The gfknewron project is a good example – the company’s latest AI-powered product is based exclusively on public cloud technology. The consistency guaranteed by VMware Cloud on AWS eases the burden on both regular staff and the IT team. Better still, since the teams are already familiar with the VMware environment, the learning curve for upskilling is short.
One very important factor for the GfK was that VMware Cloud on AWS constituted an investment in future-proof technology that will stay relevant.
“The new cloud-based infrastructure comprising VMware Cloud on AWS and VMware Cloud Foundation forges a successful link between on-premises and cloud-based solutions,” says Hesselink. “That in turn enables GfK to efficiently develop its own modern applications and solutions.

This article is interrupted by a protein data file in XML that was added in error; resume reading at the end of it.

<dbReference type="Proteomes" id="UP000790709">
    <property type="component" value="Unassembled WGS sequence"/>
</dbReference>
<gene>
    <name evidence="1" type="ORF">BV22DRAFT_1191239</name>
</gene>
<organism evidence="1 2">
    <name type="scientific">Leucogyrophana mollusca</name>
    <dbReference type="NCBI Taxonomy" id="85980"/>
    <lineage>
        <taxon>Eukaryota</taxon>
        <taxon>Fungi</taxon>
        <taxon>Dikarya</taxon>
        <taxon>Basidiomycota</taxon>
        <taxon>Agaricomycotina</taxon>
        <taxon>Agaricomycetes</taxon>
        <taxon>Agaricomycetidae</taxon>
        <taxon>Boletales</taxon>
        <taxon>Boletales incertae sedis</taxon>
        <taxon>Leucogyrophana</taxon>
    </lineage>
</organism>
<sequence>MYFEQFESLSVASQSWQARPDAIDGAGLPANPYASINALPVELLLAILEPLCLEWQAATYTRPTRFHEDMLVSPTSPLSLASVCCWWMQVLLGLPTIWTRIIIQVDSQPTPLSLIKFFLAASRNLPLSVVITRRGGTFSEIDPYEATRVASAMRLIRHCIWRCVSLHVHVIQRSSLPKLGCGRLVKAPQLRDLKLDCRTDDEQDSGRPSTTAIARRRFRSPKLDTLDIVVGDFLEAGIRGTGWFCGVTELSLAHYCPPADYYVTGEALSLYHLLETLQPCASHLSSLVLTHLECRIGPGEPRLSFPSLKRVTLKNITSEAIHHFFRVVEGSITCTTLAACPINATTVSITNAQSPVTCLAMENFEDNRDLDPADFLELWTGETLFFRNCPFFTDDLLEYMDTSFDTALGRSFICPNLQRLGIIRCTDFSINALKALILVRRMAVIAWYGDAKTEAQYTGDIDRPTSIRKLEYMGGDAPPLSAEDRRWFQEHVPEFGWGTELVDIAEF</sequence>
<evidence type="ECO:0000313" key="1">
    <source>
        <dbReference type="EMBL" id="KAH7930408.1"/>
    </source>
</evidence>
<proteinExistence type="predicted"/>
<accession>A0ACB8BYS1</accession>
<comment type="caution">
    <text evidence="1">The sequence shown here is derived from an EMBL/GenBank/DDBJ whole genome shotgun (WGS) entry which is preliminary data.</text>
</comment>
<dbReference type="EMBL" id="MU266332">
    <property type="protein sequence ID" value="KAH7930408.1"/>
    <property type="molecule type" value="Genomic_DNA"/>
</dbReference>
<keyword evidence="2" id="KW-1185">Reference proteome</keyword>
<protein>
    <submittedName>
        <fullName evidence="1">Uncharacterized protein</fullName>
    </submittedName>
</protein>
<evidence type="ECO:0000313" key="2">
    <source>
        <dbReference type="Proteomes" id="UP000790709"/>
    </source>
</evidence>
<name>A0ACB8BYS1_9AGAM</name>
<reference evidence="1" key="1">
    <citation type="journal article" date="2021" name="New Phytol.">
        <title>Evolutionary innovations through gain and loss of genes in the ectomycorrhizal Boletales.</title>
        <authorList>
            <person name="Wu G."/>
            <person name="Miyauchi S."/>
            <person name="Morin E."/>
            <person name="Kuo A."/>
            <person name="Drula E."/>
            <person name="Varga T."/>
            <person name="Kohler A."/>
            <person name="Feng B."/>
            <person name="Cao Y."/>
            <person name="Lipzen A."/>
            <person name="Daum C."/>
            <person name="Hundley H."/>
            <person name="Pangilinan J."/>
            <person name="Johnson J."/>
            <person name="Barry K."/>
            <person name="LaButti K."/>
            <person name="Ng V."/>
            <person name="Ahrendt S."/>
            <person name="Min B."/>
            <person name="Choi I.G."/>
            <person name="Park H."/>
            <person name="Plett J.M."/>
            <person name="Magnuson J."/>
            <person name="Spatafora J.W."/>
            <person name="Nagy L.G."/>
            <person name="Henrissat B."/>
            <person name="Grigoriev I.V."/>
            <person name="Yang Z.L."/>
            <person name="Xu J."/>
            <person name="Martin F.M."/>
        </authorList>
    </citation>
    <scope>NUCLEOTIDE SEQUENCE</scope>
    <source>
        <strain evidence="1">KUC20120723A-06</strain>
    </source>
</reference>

“In market research, everything is data-driven. So, we need the best technological basis to efficiently process large volumes of data and consistently distill them into logical insights that genuinely benefit the client.
“We transform data and information into actionable knowledge that serves as a sustainable driver of business growth. VMware Cloud on AWS is an investment in a platform that helps us be well prepared for whatever the future may hold.”